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Budget will see 600,000-plus small firms be given business rate exemption

More than 600,000 small businesses will be given full business rate tax relief under new proposals outlined by the Chancellor in his 2016 Budget speech.

Businesses in premises with a rateable value of £12,000 and below will receive 100 per cent relief, while firms with a rateable value between £12,000 and £15,000 will be given tapered relief.

George Osborne said business rates weigh down on many small enterprises and he claimed that the change could save small companies £5,900 a year.

In addition, he said the threshold for the standard rate would rise from £18,000 to £51,000, which will take 250,000 smaller properties out of the higher rate.

The change will come into effect from April 2017

Mr Osborne added: “A further quarter of a million businesses will see their rates cut. In total, half of all British properties will see their business rates fall or be abolished altogether.”

Both the Federation of Small Businesses (FSB) and Confederation of British Industry (CBI) had called on the Government to overhaul the rates to save firms £1.6bn over the next five years.

Welcoming the move, Mike Cherry, policy director at the FSB, said: “The combined measures announced on business rates – the single biggest tax cut in today’s Budget – will be viewed by our members as a welcome and important step on the road to fundamental reform.”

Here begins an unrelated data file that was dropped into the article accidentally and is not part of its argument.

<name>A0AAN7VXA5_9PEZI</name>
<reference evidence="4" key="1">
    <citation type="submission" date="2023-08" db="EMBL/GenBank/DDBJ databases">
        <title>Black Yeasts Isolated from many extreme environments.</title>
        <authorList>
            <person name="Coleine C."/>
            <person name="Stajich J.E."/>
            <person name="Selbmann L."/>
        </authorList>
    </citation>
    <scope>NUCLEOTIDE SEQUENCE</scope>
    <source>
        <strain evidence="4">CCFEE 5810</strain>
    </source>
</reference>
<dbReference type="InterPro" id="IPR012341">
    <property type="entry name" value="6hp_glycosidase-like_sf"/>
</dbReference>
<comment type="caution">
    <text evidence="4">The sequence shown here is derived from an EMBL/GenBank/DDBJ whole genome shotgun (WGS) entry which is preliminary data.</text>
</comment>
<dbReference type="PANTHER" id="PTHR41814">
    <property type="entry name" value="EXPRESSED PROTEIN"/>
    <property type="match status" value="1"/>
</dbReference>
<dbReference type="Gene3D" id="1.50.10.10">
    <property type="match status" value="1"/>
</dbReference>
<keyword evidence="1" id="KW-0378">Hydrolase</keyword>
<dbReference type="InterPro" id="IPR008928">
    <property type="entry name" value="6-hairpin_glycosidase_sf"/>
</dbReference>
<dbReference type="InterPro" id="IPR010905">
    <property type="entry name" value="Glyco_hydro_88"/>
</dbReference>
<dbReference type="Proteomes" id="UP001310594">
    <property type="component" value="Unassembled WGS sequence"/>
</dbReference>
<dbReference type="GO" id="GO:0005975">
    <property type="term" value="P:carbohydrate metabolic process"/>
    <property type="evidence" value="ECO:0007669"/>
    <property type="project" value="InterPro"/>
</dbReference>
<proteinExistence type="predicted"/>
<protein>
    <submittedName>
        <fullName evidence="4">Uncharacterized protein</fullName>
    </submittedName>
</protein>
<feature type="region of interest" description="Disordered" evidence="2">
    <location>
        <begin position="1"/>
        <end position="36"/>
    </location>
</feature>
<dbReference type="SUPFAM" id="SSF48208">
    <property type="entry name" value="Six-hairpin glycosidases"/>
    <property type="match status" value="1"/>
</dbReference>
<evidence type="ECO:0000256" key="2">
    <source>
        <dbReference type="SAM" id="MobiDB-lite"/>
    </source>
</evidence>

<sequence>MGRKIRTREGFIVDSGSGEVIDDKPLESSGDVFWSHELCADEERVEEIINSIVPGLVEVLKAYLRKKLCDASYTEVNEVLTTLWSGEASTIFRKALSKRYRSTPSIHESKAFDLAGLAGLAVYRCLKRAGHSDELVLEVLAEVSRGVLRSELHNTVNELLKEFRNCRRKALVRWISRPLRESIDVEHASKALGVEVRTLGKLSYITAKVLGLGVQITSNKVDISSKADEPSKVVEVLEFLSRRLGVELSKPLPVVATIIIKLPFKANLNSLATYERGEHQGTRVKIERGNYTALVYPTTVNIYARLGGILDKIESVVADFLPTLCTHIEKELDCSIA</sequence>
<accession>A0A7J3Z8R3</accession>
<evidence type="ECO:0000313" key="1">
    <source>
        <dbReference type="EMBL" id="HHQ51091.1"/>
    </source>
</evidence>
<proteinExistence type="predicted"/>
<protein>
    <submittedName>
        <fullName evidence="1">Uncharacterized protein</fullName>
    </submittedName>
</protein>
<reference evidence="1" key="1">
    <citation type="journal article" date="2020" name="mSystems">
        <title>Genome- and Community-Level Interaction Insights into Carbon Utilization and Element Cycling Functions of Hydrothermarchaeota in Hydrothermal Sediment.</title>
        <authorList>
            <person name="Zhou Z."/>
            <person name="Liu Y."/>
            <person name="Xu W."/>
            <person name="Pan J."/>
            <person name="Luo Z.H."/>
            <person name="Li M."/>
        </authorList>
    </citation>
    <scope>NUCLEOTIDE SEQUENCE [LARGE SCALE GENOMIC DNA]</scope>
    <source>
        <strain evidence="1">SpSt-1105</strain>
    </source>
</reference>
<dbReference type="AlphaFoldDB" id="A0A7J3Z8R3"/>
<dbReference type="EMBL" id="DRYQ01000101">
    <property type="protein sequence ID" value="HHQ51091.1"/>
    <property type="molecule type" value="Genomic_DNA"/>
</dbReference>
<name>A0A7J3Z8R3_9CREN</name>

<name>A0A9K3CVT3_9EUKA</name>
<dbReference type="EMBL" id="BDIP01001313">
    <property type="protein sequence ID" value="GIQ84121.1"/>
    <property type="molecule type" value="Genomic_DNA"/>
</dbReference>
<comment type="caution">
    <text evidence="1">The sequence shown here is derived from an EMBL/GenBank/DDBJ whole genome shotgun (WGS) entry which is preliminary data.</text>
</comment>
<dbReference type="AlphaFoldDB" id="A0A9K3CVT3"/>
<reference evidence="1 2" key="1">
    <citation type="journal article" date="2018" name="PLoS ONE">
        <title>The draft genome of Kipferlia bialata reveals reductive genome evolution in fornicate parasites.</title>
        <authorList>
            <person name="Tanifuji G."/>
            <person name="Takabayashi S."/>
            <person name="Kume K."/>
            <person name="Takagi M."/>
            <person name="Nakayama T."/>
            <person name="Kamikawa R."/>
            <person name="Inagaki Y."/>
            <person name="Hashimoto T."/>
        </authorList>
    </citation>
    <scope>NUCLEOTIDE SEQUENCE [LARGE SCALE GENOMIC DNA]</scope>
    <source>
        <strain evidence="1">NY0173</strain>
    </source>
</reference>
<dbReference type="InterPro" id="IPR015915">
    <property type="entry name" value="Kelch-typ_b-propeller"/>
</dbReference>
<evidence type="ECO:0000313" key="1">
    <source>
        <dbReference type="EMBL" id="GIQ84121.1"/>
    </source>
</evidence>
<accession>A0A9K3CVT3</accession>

Carolyn Fairbairn, CBI director general, said: “In addition to small firms being taken out of the regime and changes to the uprating mechanism, all companies will welcome more frequent revaluations, which the CBI has long been calling for.”

Mr Osborne also announced further cuts on corporation tax to 17 per cent for the financial year commencing 1 April 2020. In the last parliament, the Government cut the main rate of corporation tax from 28 per cent to 20 per cent.

The Government claims that the reductions to corporation tax delivered since 2010 will be worth almost £15bn a year to business by 2021.

One of the other more notable reforms were made to National Insurance Contributions (NICs). Mr Osborne announced that from 2018, self-employed individuals who make profits up to £8,060 will no longer have to pay NICS.

Adviser view

Justin King, a chartered financial planner with Dorset-based MFP Wealth Management, said: “I thought that it was an interesting Budget, all in all. The news on the business rates is great news because it affects me. I am moving from smaller premises which has a rateable value of around £5,500 – which means it is extempt from business rates – to a larger unit, which has a rateable value of around £11,000 which is taxable under the current regime but won’t be come April next year.

“I am not going to defer moving into the larger unit until next year to avoid paying the business rates, but it is good to know that the tax relief will kick in.”